Viewed in the context of the case as a whole, the Bronstein brothers' testimony did not alter how the litigation unfolded. To obtain reformation, ASB had the burden to prove by clear and convincing evidence either (i) a mutual mistake or (ii) a unilateral mistake by ASB coupled with knowing silence on the part of Scion. ASB needed to gather evidence to support its affirmative case. Eric and Rob were essential witnesses whom ASB would depose in any event. ASB has not pointed to anything that it would have done differently during discovery. The same is true for trial. Imagine an alternative universe in which Eric had no recollection of the drafting of the Disputed Agreements. ASB still would have presented the same evidence to support its affirmative case, Scion still would have cross examined ASB's witnesses, and ASB still would have cross examined Eric and Rob. Perhaps Eric's deposition and trial testimony would have been slightly shorter, but that type of frictional loss does not warrant fee-shifting.
If there had been other problematic evidence, recalcitrance during discovery, or a larger pattern of litigation misconduct, then the court might view the totality of the circumstances differently. On the facts presented, Eric and Rob's poor performances at trial will not support fee-shifting on grounds of litigation misconduct.
4. Scion's Expert
ASB next criticizes Scion's expert, whose testimony this court rejected. In Montgomery Cellular, the defendant, among other things, introduced and relied on an expert report and expert testimony that were clearly and obviously flawed. 880 A.2d at 229. The Delaware Supreme Court observed that the expert had established a valuation figure and developed his expert testimony to fit into that figure. Id. The Delaware Supreme Court held that this court abused its discretion by denying fees under the bad faith exception and reversed, holding that fee-shifting was warranted. Id.
Scion's expert ventured farther out of bounds than the expert in Montgomery Cellular. At trial, he made three basic claims: (i) the term "promote" is not a term of art and does not have a well-understood meaning in the context of real estate joint ventures, (ii) "[e]very real estate deal is unique" such that a "promote" can mean any old thing the parties want, and (iii) in the context of a capital-event waterfall, the concept of a "promote" does not refer to incentive compensation paid after the return of capital. Tr. 711. Scion's expert took these positions despite admitting the following:
• He always used a template for his deals, the template was "fairly standardized, " and "a lot of the deals have similar structures and components." Tr. 716-18.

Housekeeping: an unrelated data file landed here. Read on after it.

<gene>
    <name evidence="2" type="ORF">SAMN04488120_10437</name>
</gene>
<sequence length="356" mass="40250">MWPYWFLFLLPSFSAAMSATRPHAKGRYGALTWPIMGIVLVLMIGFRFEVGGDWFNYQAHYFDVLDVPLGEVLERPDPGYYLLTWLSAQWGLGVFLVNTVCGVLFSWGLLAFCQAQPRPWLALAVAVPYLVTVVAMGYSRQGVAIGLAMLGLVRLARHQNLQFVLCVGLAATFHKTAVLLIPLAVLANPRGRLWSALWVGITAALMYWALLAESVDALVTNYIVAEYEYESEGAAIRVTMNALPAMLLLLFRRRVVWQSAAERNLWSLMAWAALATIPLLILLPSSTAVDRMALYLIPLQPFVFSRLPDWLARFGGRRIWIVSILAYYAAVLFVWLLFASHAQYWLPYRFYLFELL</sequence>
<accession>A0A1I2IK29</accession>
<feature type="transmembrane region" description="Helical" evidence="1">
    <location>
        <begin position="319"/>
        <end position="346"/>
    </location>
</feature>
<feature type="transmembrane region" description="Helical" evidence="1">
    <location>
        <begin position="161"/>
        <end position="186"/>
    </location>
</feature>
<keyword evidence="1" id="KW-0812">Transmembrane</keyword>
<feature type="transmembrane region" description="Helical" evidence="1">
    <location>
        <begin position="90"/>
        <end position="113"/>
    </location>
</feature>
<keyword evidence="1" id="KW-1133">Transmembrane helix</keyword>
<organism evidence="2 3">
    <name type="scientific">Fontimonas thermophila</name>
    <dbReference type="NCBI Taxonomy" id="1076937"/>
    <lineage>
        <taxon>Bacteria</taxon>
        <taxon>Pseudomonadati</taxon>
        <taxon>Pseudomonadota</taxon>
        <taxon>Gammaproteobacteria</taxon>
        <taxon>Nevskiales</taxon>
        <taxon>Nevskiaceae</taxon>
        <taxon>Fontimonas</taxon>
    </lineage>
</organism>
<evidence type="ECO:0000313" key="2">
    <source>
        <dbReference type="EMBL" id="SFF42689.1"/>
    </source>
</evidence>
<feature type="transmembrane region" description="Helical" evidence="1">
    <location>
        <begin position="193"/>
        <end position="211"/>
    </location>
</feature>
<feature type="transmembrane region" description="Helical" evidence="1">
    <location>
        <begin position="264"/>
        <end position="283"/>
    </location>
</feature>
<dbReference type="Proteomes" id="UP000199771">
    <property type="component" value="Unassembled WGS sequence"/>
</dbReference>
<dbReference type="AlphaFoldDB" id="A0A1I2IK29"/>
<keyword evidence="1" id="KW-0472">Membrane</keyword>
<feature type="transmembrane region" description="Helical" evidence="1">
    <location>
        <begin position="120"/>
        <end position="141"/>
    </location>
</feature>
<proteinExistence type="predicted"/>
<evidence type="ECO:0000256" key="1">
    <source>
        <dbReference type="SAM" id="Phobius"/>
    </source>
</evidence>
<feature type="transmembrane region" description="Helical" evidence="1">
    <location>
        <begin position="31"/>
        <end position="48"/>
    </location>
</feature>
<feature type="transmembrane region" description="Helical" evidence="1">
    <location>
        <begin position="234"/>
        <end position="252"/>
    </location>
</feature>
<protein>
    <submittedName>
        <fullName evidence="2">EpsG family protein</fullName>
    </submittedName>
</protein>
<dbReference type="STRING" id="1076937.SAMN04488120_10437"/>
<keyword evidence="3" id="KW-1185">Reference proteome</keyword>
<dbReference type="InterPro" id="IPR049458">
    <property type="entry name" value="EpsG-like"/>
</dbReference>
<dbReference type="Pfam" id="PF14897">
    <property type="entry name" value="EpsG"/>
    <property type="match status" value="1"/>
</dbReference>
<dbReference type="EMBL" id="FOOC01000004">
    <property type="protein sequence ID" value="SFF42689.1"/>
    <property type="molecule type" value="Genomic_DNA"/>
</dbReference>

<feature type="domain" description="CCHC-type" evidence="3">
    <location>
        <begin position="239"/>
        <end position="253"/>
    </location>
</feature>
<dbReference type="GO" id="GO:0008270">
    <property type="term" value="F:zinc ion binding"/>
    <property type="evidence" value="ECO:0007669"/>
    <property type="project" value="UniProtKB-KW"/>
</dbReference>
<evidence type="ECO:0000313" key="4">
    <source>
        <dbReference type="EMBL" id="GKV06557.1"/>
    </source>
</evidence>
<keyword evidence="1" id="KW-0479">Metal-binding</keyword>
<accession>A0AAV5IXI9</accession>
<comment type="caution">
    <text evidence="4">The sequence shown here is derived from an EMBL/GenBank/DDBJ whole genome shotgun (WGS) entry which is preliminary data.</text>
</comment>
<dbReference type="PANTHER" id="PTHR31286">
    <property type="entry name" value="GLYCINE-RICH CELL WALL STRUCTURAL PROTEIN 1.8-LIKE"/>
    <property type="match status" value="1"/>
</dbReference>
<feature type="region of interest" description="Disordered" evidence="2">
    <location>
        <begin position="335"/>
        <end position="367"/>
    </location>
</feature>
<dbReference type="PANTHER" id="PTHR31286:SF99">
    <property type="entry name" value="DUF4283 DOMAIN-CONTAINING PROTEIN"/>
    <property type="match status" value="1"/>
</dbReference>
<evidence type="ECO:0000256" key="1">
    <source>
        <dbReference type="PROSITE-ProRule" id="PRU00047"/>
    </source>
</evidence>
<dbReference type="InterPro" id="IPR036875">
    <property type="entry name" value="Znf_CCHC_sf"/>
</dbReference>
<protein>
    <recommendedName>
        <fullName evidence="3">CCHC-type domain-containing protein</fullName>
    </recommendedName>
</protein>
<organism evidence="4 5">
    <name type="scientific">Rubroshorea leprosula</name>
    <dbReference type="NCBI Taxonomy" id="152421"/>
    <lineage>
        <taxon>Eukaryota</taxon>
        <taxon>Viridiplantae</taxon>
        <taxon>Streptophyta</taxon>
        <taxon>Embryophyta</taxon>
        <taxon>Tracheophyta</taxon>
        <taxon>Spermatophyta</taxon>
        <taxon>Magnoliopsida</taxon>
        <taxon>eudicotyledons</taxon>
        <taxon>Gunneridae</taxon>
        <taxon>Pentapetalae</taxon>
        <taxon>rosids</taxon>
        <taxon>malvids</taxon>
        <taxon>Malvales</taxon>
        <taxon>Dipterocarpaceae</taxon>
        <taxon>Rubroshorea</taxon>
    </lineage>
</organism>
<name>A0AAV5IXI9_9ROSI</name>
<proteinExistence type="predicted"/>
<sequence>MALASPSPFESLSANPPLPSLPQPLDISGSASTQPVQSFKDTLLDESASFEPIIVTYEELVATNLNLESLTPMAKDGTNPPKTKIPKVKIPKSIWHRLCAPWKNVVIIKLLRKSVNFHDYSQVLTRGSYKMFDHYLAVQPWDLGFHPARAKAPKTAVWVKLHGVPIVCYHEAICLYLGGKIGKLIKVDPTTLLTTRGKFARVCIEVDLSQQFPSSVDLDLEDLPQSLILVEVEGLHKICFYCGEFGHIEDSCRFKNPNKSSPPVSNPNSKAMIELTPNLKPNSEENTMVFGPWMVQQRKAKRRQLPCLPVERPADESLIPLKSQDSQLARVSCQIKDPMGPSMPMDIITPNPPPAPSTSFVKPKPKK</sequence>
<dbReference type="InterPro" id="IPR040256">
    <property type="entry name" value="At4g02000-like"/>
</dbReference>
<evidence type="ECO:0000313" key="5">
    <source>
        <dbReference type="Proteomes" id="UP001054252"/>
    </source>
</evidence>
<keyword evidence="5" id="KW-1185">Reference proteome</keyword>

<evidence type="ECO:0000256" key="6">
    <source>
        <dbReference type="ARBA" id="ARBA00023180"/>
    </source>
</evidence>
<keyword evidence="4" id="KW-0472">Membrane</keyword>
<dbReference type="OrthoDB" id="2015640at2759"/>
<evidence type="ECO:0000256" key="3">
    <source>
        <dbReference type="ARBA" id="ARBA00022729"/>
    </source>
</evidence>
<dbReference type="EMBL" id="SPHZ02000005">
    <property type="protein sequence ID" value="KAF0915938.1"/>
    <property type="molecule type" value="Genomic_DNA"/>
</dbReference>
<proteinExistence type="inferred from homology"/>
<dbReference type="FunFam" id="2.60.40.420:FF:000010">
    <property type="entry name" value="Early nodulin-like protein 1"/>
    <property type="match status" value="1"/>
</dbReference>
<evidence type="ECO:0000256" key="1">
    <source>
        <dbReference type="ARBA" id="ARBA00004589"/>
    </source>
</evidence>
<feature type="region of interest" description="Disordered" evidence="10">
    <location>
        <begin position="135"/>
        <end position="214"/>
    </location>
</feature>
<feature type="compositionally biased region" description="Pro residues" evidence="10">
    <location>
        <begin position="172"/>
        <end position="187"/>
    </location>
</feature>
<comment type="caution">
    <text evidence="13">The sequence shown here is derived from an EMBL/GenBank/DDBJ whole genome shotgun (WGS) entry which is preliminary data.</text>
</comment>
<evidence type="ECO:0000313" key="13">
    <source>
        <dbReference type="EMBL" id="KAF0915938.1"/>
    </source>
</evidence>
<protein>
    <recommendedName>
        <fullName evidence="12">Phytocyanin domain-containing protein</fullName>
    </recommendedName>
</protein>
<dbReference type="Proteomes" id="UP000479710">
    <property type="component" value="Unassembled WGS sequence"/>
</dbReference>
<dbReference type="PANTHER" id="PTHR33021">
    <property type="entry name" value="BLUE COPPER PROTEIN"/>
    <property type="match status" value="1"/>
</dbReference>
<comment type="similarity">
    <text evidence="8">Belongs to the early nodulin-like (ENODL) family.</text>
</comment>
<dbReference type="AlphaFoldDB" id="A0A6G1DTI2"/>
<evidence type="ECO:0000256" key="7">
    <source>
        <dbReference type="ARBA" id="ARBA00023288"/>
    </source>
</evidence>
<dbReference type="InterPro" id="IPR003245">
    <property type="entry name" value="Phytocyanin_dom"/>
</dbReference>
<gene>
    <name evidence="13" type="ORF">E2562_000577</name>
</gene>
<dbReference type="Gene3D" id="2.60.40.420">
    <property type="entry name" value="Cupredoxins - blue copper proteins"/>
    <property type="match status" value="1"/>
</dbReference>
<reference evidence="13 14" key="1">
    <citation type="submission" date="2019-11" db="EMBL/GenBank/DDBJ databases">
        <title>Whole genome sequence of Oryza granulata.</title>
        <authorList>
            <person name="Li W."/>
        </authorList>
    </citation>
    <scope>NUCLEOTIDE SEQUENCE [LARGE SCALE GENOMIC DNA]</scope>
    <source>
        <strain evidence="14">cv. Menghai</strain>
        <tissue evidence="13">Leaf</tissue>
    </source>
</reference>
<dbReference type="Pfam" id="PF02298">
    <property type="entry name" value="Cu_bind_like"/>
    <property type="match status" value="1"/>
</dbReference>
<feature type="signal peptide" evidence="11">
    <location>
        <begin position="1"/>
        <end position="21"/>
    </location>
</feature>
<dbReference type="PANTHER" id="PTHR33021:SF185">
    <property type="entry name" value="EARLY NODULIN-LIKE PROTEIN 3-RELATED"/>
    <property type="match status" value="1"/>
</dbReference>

• In every deal he had done during his twenty-five year career, the promote was paid after the return of capital in the capital-event waterfall. Tr. 752-55.
• Before serving as an expert for Scion, he had never heard of a structure where the promote came before the return of capital in a capital-event waterfall. Tr. 753.
• He would expect a joint venture deal to be structured to have the promote paid after the return of capital in a capital-event waterfall. Tr. 756.
• He had used the promote shorthand of "an X over a Y" (Supreme Ct. Op. At 670) to propose compensation structures for his deals, and no one ever asked him whether the promote might come before the return of capital in a capital-event waterfall. Tr. 736.
• His counterparties had used the promote shorthand of "an X over a Y" to propose compensation structures to him, and he never asked whether the promote might come before the return of capital in the capital-event waterfall. Tr. 736-37.
• In his experience, a promote in a capital-event meant incentive compensation paid in a capital-event waterfall only after the return of capital. Tr. 759.
• He had never seen anyone define "promote" differently or use the term differently in any joint venture. Tr. 759.
• He had not seen any contemporaneous documents that suggested Scion bargained for its promote to come before the return of capital in the capital-event waterfall. Tr. 728.
• Because Rob and his ASB counterpart were negotiating Scion's upside when using the shorthand of "an X over a Y, " Scion's expert understood them to be talking about a disproportionate share of profits that comes from a capital event. Tr. 761.